[Update: One last addition has been made to the writer’s room in the form of Daredevil and Spartacus showrunner Steven S. DeKnight, per Deadline. This is possibly the reason DeKnight wasn’t able to return for Daredevil Season 2.]
The Transformers franchise, the toxic waste dump of the blockbuster movie landscape, has put together a writers room led by Akiva Goldsman, the man who brought you Winter’s Tale. Like other studios trying to emulate the Marvel, Paramount wants to pull together an interconnected universe and do it through a system similar to a television model instead of a screenplay getting passed down from writer to writer until it lands in the hands of Michael Bay and becomes a stack of paper on which he can put his coffee.
Per Forbes, the current Transformers writers room consists of Zak Penn (The Incredible Hulk), Jeff Pinker (Lost), Art Marcum and Matt Holloway (Iron Man), The Walking Dead creator Robert Kirkman, Andrew Barrer and Gabriel Ferrari (Ant-Man), Christina Hodson (Shut In), Lindsey Beer, Ken Nolan (Black Hawk Down) and Geneva Robertson-Dworet. Goldsman told Deadline their approach for the expanded Transformers cinematic universe (ugh):
“We’ve got a work space that is beautifully production designed to be immersive with a strong sense of the franchise history…We will look at the toys, the TV shows, the merchandise, everything that has been generated Hasbro, from popular to forgotten iterations, and establish a mythological time line. It has been designed with a lot of visual help, toys, robots, sketches and writers and artists. After that super saturation, the writers will figure out not one, but numerous films that will extend the universe.”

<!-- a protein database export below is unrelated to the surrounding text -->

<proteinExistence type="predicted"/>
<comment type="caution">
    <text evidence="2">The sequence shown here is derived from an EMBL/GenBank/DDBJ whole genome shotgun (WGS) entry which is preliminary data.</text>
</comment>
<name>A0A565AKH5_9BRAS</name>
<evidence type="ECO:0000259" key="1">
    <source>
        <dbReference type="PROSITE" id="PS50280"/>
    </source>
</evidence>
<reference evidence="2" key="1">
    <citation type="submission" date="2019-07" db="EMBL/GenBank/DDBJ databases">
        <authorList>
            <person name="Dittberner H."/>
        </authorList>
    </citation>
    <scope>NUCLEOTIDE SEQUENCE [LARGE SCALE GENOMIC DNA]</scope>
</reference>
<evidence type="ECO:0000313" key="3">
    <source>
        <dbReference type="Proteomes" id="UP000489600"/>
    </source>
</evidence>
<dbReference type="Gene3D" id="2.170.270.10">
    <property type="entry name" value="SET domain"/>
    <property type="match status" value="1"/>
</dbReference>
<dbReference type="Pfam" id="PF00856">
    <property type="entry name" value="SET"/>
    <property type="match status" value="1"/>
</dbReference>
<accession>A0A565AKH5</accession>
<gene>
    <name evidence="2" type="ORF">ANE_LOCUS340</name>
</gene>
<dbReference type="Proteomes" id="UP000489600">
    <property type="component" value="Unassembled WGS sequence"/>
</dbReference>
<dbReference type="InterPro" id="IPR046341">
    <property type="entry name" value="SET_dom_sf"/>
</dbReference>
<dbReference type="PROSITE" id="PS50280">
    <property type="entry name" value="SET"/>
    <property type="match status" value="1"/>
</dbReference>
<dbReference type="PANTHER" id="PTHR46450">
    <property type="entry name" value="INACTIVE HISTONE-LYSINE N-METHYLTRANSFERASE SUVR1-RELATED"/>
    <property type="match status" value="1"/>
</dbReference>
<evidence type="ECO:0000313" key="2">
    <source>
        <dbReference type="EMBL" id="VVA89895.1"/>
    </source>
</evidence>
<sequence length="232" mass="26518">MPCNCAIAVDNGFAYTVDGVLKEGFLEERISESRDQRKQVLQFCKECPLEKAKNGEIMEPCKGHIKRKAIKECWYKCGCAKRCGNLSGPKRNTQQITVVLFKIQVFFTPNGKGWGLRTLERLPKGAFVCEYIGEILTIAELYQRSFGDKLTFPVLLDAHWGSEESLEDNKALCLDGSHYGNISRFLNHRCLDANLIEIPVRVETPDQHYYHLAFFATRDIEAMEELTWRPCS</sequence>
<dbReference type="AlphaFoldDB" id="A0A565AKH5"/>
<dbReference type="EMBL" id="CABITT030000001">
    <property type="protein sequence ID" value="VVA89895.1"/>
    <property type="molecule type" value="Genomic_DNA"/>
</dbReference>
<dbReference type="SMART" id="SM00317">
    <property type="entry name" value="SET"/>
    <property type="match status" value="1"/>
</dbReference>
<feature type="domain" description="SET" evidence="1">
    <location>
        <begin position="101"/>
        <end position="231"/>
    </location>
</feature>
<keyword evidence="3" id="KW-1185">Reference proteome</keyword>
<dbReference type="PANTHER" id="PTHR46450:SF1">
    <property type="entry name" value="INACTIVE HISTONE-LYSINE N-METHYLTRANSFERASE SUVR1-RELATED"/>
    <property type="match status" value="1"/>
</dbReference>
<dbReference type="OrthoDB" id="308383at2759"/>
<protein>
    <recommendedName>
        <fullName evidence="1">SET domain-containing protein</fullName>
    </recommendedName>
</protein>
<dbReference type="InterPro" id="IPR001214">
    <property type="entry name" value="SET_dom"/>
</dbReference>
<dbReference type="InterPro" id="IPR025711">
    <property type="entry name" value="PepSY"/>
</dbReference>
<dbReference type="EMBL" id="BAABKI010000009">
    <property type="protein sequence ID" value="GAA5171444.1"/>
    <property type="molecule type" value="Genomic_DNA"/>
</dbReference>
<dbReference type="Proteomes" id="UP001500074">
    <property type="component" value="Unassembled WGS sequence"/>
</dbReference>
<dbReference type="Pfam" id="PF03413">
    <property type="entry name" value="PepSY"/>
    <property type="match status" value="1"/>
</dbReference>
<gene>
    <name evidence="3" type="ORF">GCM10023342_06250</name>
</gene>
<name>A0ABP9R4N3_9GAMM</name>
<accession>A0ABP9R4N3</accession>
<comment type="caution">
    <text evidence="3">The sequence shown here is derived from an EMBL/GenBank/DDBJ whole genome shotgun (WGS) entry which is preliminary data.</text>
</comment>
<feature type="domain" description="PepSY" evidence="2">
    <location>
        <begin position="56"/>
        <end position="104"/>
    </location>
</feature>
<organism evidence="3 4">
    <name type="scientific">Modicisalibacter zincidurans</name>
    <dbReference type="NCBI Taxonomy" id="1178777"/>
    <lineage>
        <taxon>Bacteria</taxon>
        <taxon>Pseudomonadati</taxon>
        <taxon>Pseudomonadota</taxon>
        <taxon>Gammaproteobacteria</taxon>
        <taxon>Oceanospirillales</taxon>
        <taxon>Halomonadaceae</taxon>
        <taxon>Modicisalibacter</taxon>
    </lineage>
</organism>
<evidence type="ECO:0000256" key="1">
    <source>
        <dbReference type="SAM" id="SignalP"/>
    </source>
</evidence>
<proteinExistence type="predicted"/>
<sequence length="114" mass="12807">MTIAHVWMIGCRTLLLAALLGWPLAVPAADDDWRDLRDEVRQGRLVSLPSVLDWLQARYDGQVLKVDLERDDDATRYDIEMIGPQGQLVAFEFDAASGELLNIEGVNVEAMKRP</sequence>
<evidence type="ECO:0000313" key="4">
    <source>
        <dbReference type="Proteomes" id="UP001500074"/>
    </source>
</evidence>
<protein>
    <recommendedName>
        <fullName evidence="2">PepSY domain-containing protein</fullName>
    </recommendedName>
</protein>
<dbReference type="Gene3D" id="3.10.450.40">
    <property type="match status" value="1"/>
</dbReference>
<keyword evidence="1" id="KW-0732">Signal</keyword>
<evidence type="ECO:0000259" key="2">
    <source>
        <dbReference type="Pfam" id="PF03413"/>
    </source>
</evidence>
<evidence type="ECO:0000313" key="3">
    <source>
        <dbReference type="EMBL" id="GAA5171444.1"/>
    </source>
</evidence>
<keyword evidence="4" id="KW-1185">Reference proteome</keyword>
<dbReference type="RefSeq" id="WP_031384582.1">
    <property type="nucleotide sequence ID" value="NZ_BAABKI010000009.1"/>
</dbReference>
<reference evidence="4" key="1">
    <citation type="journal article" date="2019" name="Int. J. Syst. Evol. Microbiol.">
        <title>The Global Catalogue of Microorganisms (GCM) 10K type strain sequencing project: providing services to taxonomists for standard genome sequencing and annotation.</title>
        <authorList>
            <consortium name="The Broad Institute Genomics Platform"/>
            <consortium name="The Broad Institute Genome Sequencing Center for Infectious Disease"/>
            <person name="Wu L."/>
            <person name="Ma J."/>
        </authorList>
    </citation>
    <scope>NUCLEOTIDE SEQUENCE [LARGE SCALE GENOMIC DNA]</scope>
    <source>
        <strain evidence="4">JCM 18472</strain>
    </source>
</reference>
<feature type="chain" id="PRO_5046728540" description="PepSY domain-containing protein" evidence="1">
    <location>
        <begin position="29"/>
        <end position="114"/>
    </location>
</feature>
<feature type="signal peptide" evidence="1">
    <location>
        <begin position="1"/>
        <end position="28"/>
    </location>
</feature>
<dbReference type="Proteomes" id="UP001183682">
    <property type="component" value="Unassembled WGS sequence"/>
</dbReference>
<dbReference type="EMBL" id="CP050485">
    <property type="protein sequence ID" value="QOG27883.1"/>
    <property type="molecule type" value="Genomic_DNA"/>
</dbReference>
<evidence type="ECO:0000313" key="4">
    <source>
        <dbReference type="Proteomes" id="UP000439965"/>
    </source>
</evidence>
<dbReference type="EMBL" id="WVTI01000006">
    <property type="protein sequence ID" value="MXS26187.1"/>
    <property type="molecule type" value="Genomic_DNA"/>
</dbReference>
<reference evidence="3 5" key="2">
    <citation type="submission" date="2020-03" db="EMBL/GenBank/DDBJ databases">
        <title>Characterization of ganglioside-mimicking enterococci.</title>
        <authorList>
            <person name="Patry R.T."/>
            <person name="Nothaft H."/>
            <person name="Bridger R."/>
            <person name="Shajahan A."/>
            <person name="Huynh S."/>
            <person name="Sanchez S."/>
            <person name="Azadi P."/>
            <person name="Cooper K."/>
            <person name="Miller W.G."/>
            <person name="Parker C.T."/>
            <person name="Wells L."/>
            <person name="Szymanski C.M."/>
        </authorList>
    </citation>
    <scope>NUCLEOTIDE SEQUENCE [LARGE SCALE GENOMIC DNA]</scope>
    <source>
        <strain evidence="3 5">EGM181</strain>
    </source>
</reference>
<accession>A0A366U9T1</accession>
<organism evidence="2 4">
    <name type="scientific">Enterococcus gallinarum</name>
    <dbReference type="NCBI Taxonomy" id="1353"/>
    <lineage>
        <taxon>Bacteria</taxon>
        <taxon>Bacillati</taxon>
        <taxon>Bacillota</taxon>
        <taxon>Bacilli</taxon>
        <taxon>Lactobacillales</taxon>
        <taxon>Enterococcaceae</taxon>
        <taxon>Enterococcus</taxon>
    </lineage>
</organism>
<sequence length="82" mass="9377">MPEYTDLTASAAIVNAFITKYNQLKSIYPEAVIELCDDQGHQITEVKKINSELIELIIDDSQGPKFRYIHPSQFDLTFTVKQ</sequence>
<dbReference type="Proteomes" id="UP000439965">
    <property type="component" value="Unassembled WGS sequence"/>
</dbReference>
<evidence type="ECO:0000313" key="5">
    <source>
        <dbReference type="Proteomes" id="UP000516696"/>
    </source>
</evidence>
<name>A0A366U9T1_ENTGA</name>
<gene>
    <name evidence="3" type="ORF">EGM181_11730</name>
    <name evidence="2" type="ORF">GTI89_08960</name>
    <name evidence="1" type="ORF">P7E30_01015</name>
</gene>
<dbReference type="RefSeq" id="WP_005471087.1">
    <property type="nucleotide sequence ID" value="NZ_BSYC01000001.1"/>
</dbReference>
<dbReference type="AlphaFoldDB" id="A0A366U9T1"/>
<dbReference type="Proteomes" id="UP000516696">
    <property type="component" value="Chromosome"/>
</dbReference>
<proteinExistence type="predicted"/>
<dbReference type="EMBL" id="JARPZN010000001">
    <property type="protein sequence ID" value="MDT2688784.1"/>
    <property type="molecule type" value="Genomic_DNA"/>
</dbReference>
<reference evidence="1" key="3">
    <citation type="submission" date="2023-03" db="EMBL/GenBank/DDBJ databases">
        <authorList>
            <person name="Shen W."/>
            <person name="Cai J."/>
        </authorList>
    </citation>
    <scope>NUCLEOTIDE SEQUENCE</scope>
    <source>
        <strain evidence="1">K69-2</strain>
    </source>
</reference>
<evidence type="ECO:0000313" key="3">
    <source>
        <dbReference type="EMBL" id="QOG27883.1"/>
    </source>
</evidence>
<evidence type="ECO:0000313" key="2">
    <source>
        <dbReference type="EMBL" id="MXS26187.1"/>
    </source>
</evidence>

This “mythological time line” could stretch as far as 12 movies if every writer comes up with their own script, but right now the priority is Transformers 5, which will have Bay returning to direct once he finishes his Benghazi movie, 13 Hours. To create a script for a movie where the script is a total afterthought, every writer will come up with a treatment, and then they’ll Frankenstein it into one treatment that will be presented for the “approval of Paramount, Bay, [Steven] Spielberg, Hasbro and the producers.”
The writers will also have the privilege of following their Transformers passion. Goldsman provides the example, “If one of the writers discovers an affinity for Beast Wars, they can drive forward on treatments that will have been fleshed out by the whole room.” At least one person in that room is going to realize they’re indulging someone’s Beast Wars fandom and start to reconsider their life choices or remember how much money they’re being paid to engage in this farce.
Because Transformers isn’t about storytelling. It’s about merchandising, and that’s fine. All major blockbusters are about merchandise. It’s just that the Transformers franchise is the most cynical about it. And in the current blockbuster climate, waiting years between sequels isn’t going to cut it anymore for Paramount and Hasbro. The companies need content because that content leads to action figures, video games, etc. The mythology isn’t to create a rich experience for the viewer. It’s about making movies that go “boom” and letting the shockwaves send kids out to buy t-shirts, bedspreads, and other stuff.
It’s possible that there won’t be twelve Transformers movies generated by this writers room, but they’ll certainly churn out more than one sequel. They’re going to build something, and it will likely be as cheap and easily broken as the plastic toys those movies are intended to create.